Art Movement Toyism
1992 – Present
“Once upon a time, in an Emmen, Netherlands basement, an art movement named “Toyism” was born from one Mother and many fathers.” Doesn’t that sound like a good story starter? Actually, the time was 1992, Mother is an inanimate object and the fathers may be male or female – but none of these facts detract from the good story part. Here, just listen …
Toyism came about partly as a countermeasure to two decades’ worth of that which might be construed as an increasing “anything goes” Post-Modern individualism. The 1970s-1990s environment, that fostered works such as a fleck of human faces on a piece of paper, was long on sensation but often short on traditional skills. Fittingly, Toyism was born in the Netherlands where the time-honored craft of painting never quite went out of fashion.
Dejo (not his real name), a visual artist and musician living in Emmen, wrote a manifesto and, together with two other visual artists, introduced Toyism to the Dutch public. In years since, the Toyists – whose membership fluctuates – have averaged two shows per year at venues around the globe.
Moeder, which is Dutch for “mother,” is the manifesto of the Toyists. Mother’s contents are known only to the ten current Toyists, one Toyist emeritus and the notary public who affixed his seal to Mother on April 23, 1993 in Emmen. Do we need to know Mother’s contents? We don’t. All that is important is that we know three things.
1. Mother provides a framework for creation
2. Every Toyist’s creation is embraced as a new flirtation for Mother.
3. Mother was revised in October of 2002 in order to attract younger artists to Toyism.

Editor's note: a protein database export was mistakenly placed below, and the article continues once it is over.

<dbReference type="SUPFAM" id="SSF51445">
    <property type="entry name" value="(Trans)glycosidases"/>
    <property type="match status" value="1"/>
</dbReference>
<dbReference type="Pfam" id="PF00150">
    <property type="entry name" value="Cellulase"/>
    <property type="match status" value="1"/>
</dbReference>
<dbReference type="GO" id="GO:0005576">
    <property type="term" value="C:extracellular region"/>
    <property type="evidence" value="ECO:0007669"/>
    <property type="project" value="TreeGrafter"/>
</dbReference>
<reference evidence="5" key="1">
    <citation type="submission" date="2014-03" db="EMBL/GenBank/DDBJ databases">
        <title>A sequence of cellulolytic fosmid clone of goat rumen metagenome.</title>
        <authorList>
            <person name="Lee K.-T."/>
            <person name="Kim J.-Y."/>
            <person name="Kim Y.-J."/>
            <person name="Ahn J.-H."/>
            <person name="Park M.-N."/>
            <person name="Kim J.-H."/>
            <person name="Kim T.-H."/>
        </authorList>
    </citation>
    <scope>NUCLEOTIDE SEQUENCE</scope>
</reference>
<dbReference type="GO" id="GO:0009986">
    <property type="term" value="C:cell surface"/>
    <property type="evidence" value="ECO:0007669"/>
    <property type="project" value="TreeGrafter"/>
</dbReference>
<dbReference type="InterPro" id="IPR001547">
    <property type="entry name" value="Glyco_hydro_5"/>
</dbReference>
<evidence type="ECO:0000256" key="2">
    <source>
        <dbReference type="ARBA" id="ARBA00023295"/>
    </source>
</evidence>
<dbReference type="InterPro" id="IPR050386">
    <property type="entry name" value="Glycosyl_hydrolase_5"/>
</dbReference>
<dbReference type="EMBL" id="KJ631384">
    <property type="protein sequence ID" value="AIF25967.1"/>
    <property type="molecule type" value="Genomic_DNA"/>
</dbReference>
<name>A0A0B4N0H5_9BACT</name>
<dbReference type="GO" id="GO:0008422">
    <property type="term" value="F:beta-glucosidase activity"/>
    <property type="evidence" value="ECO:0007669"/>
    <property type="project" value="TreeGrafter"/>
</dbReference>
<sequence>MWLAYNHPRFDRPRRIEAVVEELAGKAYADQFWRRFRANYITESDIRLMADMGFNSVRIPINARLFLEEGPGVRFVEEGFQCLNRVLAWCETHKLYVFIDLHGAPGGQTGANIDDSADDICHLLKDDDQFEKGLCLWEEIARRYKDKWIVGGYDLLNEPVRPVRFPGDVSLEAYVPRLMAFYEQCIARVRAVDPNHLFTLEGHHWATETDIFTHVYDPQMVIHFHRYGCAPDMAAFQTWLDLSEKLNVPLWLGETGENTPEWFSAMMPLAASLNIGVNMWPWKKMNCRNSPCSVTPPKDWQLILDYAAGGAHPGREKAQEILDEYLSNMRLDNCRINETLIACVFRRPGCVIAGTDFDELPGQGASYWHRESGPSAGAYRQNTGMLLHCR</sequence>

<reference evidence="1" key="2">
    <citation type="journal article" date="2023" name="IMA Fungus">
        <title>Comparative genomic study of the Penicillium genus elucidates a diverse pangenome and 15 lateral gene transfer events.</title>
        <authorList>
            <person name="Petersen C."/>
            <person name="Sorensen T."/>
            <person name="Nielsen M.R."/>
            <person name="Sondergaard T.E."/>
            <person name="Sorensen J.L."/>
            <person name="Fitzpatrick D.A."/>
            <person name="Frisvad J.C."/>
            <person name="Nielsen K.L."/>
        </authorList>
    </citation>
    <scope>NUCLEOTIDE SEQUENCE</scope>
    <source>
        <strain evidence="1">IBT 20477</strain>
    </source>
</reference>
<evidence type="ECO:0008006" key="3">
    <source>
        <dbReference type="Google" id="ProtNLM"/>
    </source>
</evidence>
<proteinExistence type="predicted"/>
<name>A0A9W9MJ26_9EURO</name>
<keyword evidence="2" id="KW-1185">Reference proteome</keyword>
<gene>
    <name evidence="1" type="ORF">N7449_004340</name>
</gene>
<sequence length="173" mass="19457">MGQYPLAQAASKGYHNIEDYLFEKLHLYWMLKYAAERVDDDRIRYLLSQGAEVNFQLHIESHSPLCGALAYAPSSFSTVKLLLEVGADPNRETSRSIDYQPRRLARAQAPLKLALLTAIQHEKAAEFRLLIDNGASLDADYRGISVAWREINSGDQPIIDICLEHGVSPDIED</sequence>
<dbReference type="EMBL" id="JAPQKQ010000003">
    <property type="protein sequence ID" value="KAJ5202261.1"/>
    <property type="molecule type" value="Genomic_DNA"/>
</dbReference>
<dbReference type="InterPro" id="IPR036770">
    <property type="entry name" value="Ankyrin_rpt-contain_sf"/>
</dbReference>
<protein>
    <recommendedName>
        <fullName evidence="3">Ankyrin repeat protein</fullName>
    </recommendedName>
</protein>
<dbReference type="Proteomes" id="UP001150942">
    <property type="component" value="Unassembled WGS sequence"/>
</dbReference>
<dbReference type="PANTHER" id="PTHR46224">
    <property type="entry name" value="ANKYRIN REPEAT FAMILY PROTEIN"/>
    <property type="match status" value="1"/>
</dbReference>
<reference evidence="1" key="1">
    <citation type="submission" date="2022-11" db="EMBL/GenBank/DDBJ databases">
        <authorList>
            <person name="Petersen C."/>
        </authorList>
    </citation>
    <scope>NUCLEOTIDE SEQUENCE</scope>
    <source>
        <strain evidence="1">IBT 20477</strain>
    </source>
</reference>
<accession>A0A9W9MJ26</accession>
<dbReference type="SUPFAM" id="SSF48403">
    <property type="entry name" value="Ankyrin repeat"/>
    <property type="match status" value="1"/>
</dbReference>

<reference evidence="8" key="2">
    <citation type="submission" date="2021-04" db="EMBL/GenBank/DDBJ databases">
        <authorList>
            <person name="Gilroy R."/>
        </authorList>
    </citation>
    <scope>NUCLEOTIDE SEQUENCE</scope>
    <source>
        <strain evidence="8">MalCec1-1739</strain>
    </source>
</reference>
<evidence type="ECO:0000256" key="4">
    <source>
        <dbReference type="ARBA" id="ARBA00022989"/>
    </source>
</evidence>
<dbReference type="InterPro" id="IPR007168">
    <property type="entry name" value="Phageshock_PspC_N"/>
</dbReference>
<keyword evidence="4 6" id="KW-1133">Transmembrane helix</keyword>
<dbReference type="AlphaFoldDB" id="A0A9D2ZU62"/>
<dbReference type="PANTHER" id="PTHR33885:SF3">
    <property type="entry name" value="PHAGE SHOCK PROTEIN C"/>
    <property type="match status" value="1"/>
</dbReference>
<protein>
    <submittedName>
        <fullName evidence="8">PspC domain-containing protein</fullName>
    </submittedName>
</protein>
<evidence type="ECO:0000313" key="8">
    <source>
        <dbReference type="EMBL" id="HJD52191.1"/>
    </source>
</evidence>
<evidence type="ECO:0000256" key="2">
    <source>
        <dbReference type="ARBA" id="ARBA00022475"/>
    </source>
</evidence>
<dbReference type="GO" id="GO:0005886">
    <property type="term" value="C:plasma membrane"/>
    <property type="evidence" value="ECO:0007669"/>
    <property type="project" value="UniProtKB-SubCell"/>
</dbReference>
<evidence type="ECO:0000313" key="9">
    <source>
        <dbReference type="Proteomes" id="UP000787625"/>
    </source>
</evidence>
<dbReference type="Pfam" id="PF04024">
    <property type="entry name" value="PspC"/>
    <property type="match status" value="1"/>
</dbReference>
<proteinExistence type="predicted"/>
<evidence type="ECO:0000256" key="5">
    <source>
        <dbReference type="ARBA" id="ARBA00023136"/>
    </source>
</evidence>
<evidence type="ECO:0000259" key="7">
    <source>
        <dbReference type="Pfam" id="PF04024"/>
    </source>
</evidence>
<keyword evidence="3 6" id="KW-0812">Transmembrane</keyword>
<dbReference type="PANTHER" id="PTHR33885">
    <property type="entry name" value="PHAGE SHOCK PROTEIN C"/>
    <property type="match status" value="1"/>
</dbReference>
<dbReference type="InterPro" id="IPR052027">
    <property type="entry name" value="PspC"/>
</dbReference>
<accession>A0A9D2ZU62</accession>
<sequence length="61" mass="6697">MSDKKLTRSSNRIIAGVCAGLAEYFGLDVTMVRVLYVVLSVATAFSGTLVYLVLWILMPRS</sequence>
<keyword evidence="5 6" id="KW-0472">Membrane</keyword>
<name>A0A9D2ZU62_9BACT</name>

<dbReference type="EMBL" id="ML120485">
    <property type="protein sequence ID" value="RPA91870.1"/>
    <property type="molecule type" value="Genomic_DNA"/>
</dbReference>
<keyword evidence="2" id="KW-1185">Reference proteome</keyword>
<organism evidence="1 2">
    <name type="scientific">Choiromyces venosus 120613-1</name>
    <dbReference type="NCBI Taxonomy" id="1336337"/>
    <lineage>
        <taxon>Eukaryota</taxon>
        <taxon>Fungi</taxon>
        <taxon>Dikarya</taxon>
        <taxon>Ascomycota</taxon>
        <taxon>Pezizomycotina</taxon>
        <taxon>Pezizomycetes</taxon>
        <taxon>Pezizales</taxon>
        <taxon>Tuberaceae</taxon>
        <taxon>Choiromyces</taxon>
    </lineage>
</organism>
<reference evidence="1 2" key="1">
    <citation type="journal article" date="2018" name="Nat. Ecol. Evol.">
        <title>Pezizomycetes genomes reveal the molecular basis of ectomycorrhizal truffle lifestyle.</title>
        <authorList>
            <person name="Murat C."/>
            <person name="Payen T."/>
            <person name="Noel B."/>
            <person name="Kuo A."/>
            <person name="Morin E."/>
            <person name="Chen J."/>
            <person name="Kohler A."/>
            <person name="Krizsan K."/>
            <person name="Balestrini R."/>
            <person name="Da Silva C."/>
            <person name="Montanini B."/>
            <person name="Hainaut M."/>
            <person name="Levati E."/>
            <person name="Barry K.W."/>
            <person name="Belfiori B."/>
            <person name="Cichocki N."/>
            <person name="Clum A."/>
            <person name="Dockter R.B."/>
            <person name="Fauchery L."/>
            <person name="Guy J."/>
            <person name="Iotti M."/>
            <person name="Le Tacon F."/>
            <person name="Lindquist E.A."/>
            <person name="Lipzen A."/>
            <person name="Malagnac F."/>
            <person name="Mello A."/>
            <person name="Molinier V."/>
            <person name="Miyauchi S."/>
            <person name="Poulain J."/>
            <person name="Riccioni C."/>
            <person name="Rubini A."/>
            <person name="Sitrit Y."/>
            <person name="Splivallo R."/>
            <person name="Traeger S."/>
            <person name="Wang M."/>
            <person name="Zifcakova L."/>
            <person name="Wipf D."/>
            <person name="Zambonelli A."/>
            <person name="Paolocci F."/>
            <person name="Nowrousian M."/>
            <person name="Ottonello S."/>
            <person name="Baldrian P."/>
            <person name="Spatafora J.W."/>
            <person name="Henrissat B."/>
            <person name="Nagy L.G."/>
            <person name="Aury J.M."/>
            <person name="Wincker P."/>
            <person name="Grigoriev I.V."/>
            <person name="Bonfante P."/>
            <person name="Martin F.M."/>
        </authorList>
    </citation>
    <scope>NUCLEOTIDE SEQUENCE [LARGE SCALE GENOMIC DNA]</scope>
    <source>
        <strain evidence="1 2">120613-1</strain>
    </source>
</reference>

Who are the Toyists?
Upon joining the group, each Toyist selects a pseudonym that must begin with a letter of the alphabet not already in use by another Toyist. After this point, and regardless of how one signs his or her rent checks, the artist signs all works with the chosen pseudonym. Why? It’s a collective, you see. It’s faceless. We fans of Toyism are not meant to single out John Q. Famous Artist or Jane Dough, Media Darling.
As of this writing, the Toyists consist of nine artists living on four continents. Four of the nine members are female, which is physical proof that the movement means what it says about being inclusive. Seven of the Toyists have had traditional art school training; the other two are autodidacts or self-taught.
What are the key characteristics of Toyist art?
• All works are narrative, meaning, as is so often said, that “every picture tells a story.”
• All works are figurative, meaning they depict recognizable objects as opposed to abstractions.
• There are distinct outlines in Toyist compositions. Lines of contrasting color, rows of dots and even bands of color containing dots around objects are prevalent.
• Colors are bold and distinct from one another, not blended.
• Deceptively simple looking at times, Toyist works are not dashed off. They are, rather, heavy on skillful painting technique and craftsmanship.
• Themes chosen are common to the human condition. Work, eat, sleep (perchance to dream – there’s more than a tinge of the surreal going on here), play, procreate and please, do enjoy life and nature while you’re about these things.
• Cheery and humorous as its art appears, Toyism is a serious style that, upon closer inspection, often deals with subject matter that may be anything but cheery or humorous.
P.S. You might be a Toyist, if …
The group is certainly open to new members and will, seemingly, be limited to 26 before no more pseudonyms can be assumed. First step in the process is contacting the Toyism Studio to express interest. Go ahead and write if this sounds like your style. Life is short.